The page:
How to prune the Cedar
Cedar (Citrus medica L.) is a tree of the family of rutaceae and is considered one of the three citrus species from which all the members of the genus known today come, together with pomelo and mandarin. In this sheet we will see how to prune the cedar and the most useful measures for this technique. As with other citrus fruits, even the cedar can be grown on the globe. Let’s see how to get to that form.It starts from a young seedling to which they are left at 60-80 cm from the ground 3-4 rows, then with an angle between them of 120 ° or 90 °. These branches must be inclined 60 ° from the vertical, obviously in a symmetrical position and their insertion points must be about 10-15 cm apart from each other; if any branches are found, these must be eliminated. Especially in the phase of formation of the form interventions must be limited to the minimum necessary to avoid to curb the vegetative capacity of the young seedling. As time goes on, within two or three years, these branches will be covered by more or less thick vegetation, also in relation to the variety.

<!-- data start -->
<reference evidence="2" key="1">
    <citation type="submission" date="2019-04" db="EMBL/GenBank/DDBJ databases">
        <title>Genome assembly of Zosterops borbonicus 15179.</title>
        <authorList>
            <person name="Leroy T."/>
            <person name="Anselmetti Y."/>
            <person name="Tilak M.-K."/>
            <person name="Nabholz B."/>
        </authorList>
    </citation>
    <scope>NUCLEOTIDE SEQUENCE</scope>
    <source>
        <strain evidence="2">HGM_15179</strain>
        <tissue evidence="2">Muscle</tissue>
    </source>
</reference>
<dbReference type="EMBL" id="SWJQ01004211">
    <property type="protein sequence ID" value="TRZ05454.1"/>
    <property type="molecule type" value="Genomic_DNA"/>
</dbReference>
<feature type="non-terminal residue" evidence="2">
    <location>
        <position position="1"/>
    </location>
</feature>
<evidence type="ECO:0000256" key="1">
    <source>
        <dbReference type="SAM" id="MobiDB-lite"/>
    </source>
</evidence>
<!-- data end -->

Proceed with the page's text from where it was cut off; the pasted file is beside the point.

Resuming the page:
The current trends, in order to use all the available space, aim at obtaining a form of full-blown breeding, that is to make the vegetation of the branches expand to the ground. As in the Cedar, like other citrus fruits, the fruiting occurs on the branches of the previous year and the growth of the branches normally occurs in three periods: spring, early summer and autumn. The floral induction of the buds begins during the winter rest period, while the maximum content of reserve substances in the leaves and branches occurs during the months of February and March. The setting of the flowers depends on the quantity of reserve substances present in the plant. For this reason pruning, therefore, should never be performed in February and March, when there is the accumulation of reserve substances. In addition, periods when temperatures are very low or very high should be avoided. Once you reach the desired shape, you should never exaggerate with pruning, limiting only to interventions that tend to lighten the foliage, eliminating the dry, broken or debilitated branches after they have already flowered or those curved downwards. Another important intervention is that of suckers, that is the long branches without fruits, which must be eliminated when they come from the basal part of the larger branches, while those located in the most peripheral areas of the foliage can be limited to the spot. If you observe a certain bundling of the shoots you must make a light and gradual thinning to ensure that the branches are properly spaced. On this species, pruning should be done every year, to avoid alternating production. Summarizing then: in the juvenile stage of breeding cuts should be avoided as much as possible, not to delay the entry into production, proceeding eventually to the removal of suckers only; adult plants should not intervene too severely so as not to alter the relationship between vegetation and production: excessive cuts favor the vegetation at the expense of fruit formation. Instead, pruning is necessary when parasitic attacks from cochineals occur and when the height of the plant no longer allows easy collection from the ground.
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